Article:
When most people think of wine experts they tend to imagine someone snooty who would definitely make fun of you for not knowing the difference between a Moscato and a Merlot.
Zachary Marcus Cesare Harris, owner of Ikavina Wine and Spirits, eschews the term “wine expert” because he says no one is truly an expert.
“I would consider myself a wine vivant. I have read some of the course work for several different certifications, but I think that to really understand wine, you have to drink it ... a lot of it.
“Some say that if you were to have a different type of wine every day from the time you were born and you made it to 100 years old, you would still have only had maybe 34% of just the types of wines that exist,” says the Philadelphia native.
The holidays are perfect time to raise a glass and share it with the ones you love but it can be confusing trying to figure out which wines go best with what dishes. Harris says it’s all subjective and can depend on an individual’s personal preference but there are some guidelines to help us figure it out.
“While it has been taught for years that there are specific pairings to use, outside of certain generalities, what you like is what you like, the exemption being that sweet wines should really not be consumed with anything other than spicy foods or desserts; the sugar overwhelms your palate otherwise and you can’t taste the flavors of the food,” Harris says.
White wines are usually a safe dinner bet and tend to mix especially well with many of the flavors expected to be on the Thanksgiving table.
“White wines typically go with salads, vegetables, poultry and white fishes, with the exception being dark meat of the chicken/turkey or game or water fowl (duck, quail, goose). An oaked Chardonnay, which usually also has some aspect of butter can go with anything, provided you like that kind of taste in a wine. You can go with an unoaked Chardonnay or a Chablis (also Chardonnay but vinified differently), which is going to give you more of a clean taste and lots of minerality and maybe even lychee. Sauvignon Blanc — done new world style — is going to be full of acidity and citrus flavors, mainly grapefruit, but also possibly including guava and passionfruit. While Pinot Grigio — or what many people import — is also filled with citrus flavors of Meyers Lemons, try a Pinot Gris from either Oregon or the Alsace, which will be filled with flavors of stone fruits like nectarines, peaches and apricots, and usually just the white ones. You might even catch a little hibiscus. If you’re going to go with Riesling, try Chateau Ste Michelle Dry Riesling, which is inexpensive at around $11 a bottle; I won’t give it away, but wow yourself,” Harris says.
Sparkling wines are great for celebrations but are they practical for Thanksgiving dinner? Harris says you can make them work if you choose carefully.
“Sparkling wines can go with anything, but it is wise to understand the dosage (sugar level) as well as the grapes used. I usually stick to extra dry or dry — brut is actually extra-extra dry and don’t even pick zero or natural — but when you’re dealing with Prosecco, the whole range is wide open; you can get some nice green apple character. Blanc di Blanc is usually Chardonnay (can be other white grapes) and has flavors that can range from toast to apricot. Blanc di Noir, usually Pinot Noir and/or Pinot Meunier, is more gamey with flavors that can include strawberry and raspberry,” he says.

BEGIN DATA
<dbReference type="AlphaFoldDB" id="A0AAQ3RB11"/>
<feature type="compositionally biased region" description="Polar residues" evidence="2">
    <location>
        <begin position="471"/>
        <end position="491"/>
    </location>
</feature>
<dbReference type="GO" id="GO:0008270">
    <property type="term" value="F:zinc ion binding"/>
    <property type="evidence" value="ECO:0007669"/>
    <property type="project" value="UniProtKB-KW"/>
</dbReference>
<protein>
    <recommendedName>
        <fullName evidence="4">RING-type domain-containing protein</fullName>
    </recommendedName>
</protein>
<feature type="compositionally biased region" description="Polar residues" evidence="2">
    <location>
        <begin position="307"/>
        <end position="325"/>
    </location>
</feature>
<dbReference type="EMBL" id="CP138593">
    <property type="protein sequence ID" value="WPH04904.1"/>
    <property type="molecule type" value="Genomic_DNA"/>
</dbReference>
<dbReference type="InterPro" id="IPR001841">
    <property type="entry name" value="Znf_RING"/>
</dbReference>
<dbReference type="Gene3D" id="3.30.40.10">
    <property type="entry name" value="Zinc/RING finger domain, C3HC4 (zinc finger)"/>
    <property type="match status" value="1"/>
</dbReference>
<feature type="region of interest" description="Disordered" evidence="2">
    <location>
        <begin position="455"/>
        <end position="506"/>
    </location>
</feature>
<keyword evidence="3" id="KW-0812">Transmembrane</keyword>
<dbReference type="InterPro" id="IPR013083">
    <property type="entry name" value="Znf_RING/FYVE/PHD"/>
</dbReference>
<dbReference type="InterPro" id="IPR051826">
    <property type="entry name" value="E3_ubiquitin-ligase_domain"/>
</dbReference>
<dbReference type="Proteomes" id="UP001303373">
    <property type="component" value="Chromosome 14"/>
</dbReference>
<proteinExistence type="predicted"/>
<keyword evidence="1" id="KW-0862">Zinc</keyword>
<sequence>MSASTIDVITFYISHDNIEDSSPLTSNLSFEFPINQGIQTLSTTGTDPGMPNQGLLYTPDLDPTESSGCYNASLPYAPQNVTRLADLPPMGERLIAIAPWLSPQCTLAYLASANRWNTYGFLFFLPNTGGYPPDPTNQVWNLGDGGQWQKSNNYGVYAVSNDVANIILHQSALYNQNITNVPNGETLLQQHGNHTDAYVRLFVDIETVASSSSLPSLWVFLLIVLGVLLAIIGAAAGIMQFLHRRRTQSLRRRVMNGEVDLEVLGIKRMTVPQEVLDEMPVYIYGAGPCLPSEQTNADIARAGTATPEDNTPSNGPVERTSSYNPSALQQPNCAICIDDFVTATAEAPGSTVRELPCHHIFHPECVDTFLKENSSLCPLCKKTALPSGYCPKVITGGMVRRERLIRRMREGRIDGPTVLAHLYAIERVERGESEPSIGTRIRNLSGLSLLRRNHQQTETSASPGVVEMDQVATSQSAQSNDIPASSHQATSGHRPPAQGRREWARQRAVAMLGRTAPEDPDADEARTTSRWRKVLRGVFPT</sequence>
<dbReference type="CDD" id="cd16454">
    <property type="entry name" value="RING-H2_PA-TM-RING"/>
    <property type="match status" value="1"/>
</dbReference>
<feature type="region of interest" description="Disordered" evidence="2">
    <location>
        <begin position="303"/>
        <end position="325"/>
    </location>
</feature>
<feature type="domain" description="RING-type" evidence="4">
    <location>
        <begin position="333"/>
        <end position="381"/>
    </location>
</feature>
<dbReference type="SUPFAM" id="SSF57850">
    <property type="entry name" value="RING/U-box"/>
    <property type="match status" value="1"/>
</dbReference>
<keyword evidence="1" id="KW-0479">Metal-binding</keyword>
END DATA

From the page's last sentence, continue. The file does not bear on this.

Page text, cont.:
When people think of what goes best with red wine, they tend to think of steak but Harris says it’s not a one-trick-pony.
“Red wines are meant for meats, but also waterfowl and even fish like grouper and red snapper. Cabernet Sauvignon and Merlot are going to give you dark fruit, tobacco and leather in general, with the Merlot also yielding more green pepper aspects. A better bottle will yield deeper concentration of flavors. Zinfandel, which might have a little peppery aspect, is all about dark cherries, blackberries, and dark plums; try getting one where it’s at least 14.5% alcohol. Syrah will give you more pepper, white especially, as well as some dark fruits, herbs and smoke, while Pinot Noir traditionally will give you tart cherry, but can be deep and complex as well, following up with blackberry and earth,” he says.
Everywhere you look it seems as though 2019 is the year of rosé. It’s everywhere, but Harris says to keep it off of your Thanksgiving table — unless you’re going vegetarian.
“Rosés are fine for everything but meats, well the rosés that you can currently get,” he says.
Harris says dessert is the perfect time to wow your guests with wine, although it’s often overlooked.
“For dessert, I recommend Port or Madeira (Bual or Malmsey). As an after-dinner celebration, I would recommend either the 100 Year Toast (Cem Anos) which is a 3-ounce glass each of a 10, 20, 30 and 40-year-old aged tawny port, in order. Another option would be everyone splitting a bottle of vintage Port, preferably older than 2010,” he says.
Harris says the biggest tip he could share about choosing a wine that it’s OK to step out of your comfort zone.
“As far as myself, my choices would lean against these wines and delve into things like Barolo, Barbaresco or Nebbiolo, all made from the Nebbiolo grape, which gives you leather, raspberry, anise and earth. Barbera is a nice spicy red. For Sangiovese, the workhorse grape of Italy, go with either a Sangiovese Superiore from Emilia Romagna or delve deep with a Brunello di Montalcino (Rosso di Montalcino is also an option). For an ultimate full-bodied red wine with fruit-forward aspects, go with Amarone, and hopefully one with Oseleta in it (Tedeschi is one such brand). For whites, try a Vermentino from Sardinia (Sardegna) or a Lugana,” Harris recommends.